Figure 2. (a) Cross-sectional SEM image of an array of “V” junctions on SiO2 substrate. The inset is the magnified image. TEM images indicate four stages in the formation of branched junctions (b-e) and the multiterminal “V” junctions (f). The arrows in (bf) indicate the junction area.
Figure 1. (a, b) Cross-sectional SEM images of arrays of branched CNTs on SiO2 substrate. The top middle-right inset of (b) is the high magnification image (branched junctions are contoured in white lines for clarity), and the right inset of (b) is the histogram showing the distribution of branched junctions along the vertical direction. (c-f) TEM images of four types of MBCNTs.
substrate (Figure 1b, right). The CNTs are multiwalled, and the diameter of CNTs increases gradually from the tip to the base. The stems adhere to the substrate with the catalyst particles on the base, while the longer close-ended branches are on the top without catalyst particles (Figure S1). Four types of MBCNTs can be found in the product, including “Y” junctions (Figure 1c), multiterminal junctions (Figure 1d), multilevel branched junctions (Figure 1e), and “V” junctions (Figure 1f). Almost all branched junctions have a similar configuration that two or more branches with similar diameters, which are oriented in nearly same direction, converge into a larger diameter stem. These results suggest that it predominantly follows the base growth mode where the carbon feedstock is supplied to the catalyst on the base Nano Lett., Vol. 6, No. 2, 2006
and CNTs lengthen with a closed tip. Around the junction area, the diameter of the stem corresponds to the aggregation of the branches, indicating the grain size of the catalyst for the stem is close to the aggregating particle size of the catalysts for the branches. In this method, it is not possible that the formation of branched junctions are induced by splitting of catalyst particles, because catalysts are absent at the junction area or the tips of branches but are detected at the base of thicker stems which grow after the formation of branches. So the branched junction should come from another route where neighbor catalyst particles coalesce on the base. To confirm this new mechanism, we suddenly ended the reaction right after flow fluctuation and examined the product by SEM and transmission electron microscopy (TEM). The SEM image (Figure 2a) reveals that many catalyst particles coalesced on the substrate, causing the formation of “V” junctions, while in the TEM images we can find that there are four stages in the branching process, as shown sequentially in Figure 2b-e, including the collision of catalyst particles, the coalescence of catalyst particles, the formation of branched junctions, and the growth of the stems. Moreover, the coalescence of three or more particles, which can cause the formation of multiterminal branched junctions, can also be detected from the product (Figure 2f). The flow fluctuation plays a pivotal role in the branching process. In a steady flow of 40 sccm H2 without flow fluctuation, a vertical array of CNTs without branched junctions can be synthesized (Figure S2); if the flux is as high as 1000 sccm, CNTs can be oriented along the gas flow in the growth;26 if gas flow fluctuates continuously in the whole reaction process, high-yield branched junctions can be detected at all the positions along the CNTs (Figure S3). In the steady flow of 40 sccm, the Reynolds number (Re) is very small, only 0.0679, so the flow field is stable and can be considered as both a laminar flow, which is parallel and 187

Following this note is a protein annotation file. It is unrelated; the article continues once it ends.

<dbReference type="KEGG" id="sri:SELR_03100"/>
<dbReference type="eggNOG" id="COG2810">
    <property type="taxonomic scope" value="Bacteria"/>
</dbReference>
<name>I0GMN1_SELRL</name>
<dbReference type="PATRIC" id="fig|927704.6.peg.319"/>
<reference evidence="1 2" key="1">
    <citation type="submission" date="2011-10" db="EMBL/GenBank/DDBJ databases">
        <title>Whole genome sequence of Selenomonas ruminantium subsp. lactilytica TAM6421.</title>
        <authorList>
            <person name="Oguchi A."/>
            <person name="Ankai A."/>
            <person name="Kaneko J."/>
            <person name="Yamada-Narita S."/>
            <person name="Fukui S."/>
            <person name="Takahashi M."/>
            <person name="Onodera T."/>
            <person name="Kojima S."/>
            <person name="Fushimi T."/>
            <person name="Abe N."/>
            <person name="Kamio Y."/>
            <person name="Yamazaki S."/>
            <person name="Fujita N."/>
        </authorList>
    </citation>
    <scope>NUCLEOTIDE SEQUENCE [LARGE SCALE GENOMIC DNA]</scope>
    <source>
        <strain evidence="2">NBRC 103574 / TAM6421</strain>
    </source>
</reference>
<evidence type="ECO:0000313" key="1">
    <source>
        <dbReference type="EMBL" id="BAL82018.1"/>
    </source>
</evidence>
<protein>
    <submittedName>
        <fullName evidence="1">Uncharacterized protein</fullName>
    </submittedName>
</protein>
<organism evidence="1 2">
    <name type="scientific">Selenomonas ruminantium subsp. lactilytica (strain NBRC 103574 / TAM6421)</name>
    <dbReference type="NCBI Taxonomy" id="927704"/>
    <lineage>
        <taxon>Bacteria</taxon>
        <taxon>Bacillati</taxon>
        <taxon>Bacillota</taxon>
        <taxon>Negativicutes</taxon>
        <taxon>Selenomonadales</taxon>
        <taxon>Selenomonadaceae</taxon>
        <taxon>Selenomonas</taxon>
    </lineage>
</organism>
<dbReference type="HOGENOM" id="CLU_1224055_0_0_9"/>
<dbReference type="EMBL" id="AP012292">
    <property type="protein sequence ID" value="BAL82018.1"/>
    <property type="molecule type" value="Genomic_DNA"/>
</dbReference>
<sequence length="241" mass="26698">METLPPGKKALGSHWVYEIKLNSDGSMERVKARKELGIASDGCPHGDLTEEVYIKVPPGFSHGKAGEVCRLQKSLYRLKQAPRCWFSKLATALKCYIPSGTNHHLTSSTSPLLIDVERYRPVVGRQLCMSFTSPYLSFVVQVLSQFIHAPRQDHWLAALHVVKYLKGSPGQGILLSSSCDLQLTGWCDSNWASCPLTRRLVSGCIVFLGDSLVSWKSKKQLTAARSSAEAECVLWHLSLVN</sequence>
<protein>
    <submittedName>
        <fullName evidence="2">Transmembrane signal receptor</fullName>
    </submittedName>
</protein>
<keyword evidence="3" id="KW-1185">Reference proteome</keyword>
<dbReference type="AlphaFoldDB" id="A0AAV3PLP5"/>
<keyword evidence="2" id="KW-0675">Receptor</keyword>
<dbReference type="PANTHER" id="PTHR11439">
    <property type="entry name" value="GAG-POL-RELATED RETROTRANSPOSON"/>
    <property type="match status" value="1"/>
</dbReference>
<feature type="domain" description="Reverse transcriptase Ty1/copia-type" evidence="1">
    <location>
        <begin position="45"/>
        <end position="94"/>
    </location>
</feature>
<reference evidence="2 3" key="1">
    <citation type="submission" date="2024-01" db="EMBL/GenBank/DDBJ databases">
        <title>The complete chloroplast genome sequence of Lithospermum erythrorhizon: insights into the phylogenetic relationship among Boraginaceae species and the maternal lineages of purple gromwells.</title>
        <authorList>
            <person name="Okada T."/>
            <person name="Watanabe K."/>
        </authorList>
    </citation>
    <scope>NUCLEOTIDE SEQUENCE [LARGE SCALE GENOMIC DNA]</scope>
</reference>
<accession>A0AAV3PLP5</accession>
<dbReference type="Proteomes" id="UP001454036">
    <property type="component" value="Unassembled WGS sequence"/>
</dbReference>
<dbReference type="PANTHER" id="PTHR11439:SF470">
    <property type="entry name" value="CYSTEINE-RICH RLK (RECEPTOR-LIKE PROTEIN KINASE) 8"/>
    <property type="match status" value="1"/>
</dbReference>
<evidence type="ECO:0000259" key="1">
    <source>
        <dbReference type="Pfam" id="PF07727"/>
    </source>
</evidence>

Scheme 1. The Formation Process of the Branched Junctionsa
a The process is sequential from A to E. At A, B, C, and E, the gas flow is steady. At D, the gas flow fluctuates.
steady, and a creeping flow, where viscous effects predominate and the inertia is negligible. And at the CNT growing place, the flow has already fully developed. So the drag force (F) to CNTs can be given by F ) CµVLCNT